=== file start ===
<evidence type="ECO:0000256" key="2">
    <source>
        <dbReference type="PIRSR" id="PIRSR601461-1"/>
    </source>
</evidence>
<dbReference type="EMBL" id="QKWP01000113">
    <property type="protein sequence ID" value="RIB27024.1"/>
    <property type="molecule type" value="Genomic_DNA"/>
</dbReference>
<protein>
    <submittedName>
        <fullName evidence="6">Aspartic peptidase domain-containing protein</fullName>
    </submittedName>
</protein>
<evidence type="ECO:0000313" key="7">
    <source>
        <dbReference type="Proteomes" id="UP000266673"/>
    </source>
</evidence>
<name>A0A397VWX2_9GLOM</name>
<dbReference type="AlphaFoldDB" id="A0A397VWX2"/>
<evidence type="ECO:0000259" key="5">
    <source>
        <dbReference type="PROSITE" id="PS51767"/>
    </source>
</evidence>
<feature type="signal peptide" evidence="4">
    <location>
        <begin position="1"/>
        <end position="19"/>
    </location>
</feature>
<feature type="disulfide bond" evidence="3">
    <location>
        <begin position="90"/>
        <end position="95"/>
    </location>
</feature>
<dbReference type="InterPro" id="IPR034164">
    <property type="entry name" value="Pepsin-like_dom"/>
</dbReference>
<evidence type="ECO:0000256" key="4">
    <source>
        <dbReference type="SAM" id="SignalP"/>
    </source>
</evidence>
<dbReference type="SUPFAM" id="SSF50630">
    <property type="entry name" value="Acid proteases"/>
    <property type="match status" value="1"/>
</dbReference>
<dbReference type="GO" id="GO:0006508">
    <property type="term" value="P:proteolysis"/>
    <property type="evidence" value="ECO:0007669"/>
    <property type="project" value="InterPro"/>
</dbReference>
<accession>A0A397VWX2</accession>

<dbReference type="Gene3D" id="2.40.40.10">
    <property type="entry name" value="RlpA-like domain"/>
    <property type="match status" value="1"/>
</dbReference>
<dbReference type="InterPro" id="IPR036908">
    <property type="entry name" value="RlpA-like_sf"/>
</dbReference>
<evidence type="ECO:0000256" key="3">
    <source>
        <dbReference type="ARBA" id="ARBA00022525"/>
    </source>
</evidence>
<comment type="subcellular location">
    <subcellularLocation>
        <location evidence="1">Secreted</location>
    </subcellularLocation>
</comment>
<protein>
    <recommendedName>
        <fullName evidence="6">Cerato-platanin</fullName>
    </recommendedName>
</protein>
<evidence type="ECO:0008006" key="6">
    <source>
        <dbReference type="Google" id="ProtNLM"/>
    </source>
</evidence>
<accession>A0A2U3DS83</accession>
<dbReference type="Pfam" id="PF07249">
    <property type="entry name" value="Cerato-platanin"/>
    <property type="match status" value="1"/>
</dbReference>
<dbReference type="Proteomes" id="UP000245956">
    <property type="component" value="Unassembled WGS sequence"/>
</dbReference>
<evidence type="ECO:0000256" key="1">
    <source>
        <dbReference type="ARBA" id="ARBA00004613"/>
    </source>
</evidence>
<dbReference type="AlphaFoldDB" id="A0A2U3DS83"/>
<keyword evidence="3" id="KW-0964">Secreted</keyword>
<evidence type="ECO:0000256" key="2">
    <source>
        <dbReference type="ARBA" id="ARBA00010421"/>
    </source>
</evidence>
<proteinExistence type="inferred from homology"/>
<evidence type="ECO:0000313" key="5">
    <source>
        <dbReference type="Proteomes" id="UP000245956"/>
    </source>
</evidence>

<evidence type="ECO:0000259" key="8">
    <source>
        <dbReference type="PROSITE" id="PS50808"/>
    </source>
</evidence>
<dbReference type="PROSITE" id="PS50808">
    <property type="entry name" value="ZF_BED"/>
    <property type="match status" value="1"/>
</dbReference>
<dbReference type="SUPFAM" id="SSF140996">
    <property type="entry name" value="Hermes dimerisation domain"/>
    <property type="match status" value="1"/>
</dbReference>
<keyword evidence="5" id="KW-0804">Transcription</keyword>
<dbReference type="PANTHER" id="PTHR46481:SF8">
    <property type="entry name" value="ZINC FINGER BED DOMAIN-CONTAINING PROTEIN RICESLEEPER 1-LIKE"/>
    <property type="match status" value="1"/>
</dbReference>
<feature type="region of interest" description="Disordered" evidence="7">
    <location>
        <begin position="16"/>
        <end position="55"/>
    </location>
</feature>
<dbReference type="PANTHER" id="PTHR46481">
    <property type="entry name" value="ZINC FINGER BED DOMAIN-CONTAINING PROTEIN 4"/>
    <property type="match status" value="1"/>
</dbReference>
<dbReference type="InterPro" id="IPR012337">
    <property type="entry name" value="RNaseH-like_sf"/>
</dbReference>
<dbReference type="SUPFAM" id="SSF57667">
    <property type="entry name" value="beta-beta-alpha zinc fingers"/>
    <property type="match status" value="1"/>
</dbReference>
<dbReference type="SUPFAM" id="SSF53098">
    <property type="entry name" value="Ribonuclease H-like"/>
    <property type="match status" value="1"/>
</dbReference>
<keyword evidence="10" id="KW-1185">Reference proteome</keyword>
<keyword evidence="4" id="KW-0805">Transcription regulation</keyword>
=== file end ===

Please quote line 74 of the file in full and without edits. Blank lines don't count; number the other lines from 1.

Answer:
<protein>